A person walks past pipes at a warehouse.

Cheated at Work

Published — October 8, 2021

Cheating workers on the U.S.-Mexico border

(Getty Images)

U.S. Department of Labor officials have unveiled a pattern used by American companies to underpay Mexican workers.


Cheating workers out of overtime is a common wage violation. But paying workers in the United States in Mexican pesos? Failing to pay them the U.S. hourly minimum wage? It sounds outlandish, but it’s happened. And it’s illegal. 

Since January alone, the U.S. Department of Labor has reached back-wage agreements with two San Diego companies that underpaid Mexican nationals, in pesos, for work done at warehouses on the U.S. side of the border. Mexico is the top U.S. partner in the global trade of goods. To keep transactions going, U.S. warehousing and shipping services do a brisk business, often in partnership with Mexican companies.   

The Center for Public Integrity has been publishing Cheated at Work, a series that so far has revealed employers shortchanging workers with impunity and the U.S. Postal Service cheating workers for years. 

“I don’t think it’s a stretch to say that everybody who’s employing workers should know about minimum wage and overtime,” said Labor Department trial attorney Adriana Ahumada, who handled one of the San Diego cases. “These are concepts that we all grew up knowing in this country.” 

Nonetheless, Ahumada said, labor officials have uncovered a “pattern” of Mexican nationals working at U.S. border warehouses, sometimes to prepare paperwork with import details that Mexican law requires. The workers might technically be on a Mexican partner’s payroll, Ahumada said, but officials have shown that “the American entity is functionally an employer of these employees.” 

Back in January, labor officials announced an out-of-court settlement requiring San Diego warehouse company G-Global to pay 61 Mexican workers $124,465 in minimum wages owed. Investigators found that the workers’ pay in pesos added up to a “fraction” of U.S. hourly minimum wage. G-Global also agreed to pay 59 of the workers $10,456 in overtime compensation.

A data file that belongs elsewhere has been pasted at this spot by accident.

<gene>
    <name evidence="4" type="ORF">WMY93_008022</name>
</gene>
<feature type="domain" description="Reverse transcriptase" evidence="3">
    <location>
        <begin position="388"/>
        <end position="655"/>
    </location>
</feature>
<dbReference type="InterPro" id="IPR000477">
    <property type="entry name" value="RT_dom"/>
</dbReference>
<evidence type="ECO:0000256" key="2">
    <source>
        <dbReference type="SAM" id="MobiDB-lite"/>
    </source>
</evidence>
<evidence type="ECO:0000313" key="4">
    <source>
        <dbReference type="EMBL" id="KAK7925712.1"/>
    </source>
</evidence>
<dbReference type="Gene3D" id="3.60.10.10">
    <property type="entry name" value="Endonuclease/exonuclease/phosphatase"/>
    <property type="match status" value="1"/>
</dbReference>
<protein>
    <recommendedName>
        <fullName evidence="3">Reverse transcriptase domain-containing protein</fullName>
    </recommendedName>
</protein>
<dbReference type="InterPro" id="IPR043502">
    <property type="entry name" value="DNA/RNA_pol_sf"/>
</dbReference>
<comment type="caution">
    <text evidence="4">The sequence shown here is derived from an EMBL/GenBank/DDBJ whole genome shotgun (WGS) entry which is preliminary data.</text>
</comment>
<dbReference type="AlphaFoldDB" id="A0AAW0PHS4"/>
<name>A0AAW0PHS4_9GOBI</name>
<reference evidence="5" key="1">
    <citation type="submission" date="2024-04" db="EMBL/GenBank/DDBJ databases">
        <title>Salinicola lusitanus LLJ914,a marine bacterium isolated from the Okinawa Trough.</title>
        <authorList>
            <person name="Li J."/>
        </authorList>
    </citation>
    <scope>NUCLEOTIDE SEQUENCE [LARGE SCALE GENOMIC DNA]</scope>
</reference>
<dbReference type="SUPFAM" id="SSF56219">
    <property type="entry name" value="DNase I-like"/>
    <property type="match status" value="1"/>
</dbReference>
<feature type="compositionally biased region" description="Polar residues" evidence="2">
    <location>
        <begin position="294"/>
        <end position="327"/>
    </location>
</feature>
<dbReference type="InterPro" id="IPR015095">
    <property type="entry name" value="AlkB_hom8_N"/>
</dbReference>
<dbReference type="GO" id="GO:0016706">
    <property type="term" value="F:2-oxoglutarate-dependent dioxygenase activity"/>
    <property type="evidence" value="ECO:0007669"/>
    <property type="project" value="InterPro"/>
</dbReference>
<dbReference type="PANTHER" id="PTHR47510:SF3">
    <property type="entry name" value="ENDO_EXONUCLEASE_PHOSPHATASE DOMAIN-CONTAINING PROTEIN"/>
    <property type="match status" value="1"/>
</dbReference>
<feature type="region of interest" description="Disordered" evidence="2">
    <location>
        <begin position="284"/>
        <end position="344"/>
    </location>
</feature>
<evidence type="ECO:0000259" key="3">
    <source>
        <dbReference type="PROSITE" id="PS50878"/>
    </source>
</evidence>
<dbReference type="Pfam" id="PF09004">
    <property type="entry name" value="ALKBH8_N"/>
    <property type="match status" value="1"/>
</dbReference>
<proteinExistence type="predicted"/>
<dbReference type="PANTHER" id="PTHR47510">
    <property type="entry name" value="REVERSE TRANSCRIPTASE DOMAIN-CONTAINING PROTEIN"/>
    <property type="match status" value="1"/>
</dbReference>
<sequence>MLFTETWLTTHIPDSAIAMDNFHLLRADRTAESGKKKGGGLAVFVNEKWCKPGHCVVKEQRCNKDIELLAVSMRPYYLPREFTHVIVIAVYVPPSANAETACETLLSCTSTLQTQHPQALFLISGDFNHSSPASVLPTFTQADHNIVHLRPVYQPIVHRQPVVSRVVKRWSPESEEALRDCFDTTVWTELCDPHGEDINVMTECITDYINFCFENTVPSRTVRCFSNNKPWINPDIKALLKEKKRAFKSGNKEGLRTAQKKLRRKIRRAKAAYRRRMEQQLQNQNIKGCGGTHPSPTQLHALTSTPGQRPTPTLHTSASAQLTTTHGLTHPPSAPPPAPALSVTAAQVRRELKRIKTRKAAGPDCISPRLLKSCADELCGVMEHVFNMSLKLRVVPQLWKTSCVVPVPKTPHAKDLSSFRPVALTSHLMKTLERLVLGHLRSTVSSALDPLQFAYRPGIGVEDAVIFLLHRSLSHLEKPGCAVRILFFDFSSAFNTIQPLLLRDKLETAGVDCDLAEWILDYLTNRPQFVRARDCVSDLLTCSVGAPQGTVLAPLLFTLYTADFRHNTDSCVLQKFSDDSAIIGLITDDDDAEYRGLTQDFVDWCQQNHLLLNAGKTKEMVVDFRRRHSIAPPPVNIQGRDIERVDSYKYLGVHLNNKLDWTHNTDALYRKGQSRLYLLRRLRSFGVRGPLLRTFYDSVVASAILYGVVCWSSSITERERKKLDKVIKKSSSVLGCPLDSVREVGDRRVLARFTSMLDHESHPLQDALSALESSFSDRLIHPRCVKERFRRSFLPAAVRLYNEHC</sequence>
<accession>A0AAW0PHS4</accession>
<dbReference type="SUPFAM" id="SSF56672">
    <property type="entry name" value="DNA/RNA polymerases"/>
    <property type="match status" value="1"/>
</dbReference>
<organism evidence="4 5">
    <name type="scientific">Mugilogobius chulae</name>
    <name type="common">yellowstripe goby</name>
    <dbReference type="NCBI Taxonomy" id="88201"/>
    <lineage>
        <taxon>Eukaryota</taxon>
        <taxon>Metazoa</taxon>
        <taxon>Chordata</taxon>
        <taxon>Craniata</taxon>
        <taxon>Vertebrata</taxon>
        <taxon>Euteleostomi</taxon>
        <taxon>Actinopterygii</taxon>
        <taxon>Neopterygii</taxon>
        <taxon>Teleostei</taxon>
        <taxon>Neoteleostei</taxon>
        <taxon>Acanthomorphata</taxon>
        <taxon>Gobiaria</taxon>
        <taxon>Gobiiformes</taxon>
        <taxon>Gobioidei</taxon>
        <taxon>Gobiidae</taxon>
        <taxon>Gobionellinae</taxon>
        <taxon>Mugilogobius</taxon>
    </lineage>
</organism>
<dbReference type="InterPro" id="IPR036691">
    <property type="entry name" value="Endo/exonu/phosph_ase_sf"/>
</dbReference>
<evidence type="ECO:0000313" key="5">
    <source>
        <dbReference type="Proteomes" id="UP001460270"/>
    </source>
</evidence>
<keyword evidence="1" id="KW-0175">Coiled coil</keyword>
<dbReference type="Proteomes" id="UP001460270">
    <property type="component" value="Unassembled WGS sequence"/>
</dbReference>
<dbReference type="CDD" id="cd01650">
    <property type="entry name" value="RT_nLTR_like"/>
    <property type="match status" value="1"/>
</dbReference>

In August, Ahumada filed a complaint in federal court against San Diego’s Premar Global Warehouse Logistics, and its Tijuana partner, Export Dynamics de Mexico. Labor officials announced a consent judgment on Sept. 21. The judgment orders the companies to pay 16 Mexican nationals $154,100 in overtime and $75,900 in minimum wages.

The compensation for the Mexican workers’ labor in San Diego covers a nearly two-year period between 2018 and 2020, according to the judgment. Workers were earning flat salaries in pesos and putting in an average of 45 to 51 hours a week. Labor officials calculated that they were earning between $3.38 and $5.61 an hour. The U.S. minimum wage is $7.25 an hour and overtime pay beyond 40 hours a week should be 1.5 times a worker’s normal hourly wage.    

Ahumada declined to speak about the Premar case specifically, or to say whether workers had work visas.

U.S. wage laws cover all employees, Ahumada said, so labor officials don’t inquire about workers’ immigration or visa status. Protecting all workers, she said, ensures that employers don’t hurt workers in general by legally underpaying some. Premar, whose lawyer didn’t respond to requests for comment, will also pay a $5,000 fine and participate in Labor Department outreach to educate companies about legal responsibilities. 

“The Department of Labor,” Ahumada said, “has other investigations that are ongoing.”

Susan Ferriss is a senior reporter at the Center for Public Integrity. She can be reached at sferriss@publicintegrity.org . Follow her on Twitter @susanferriss

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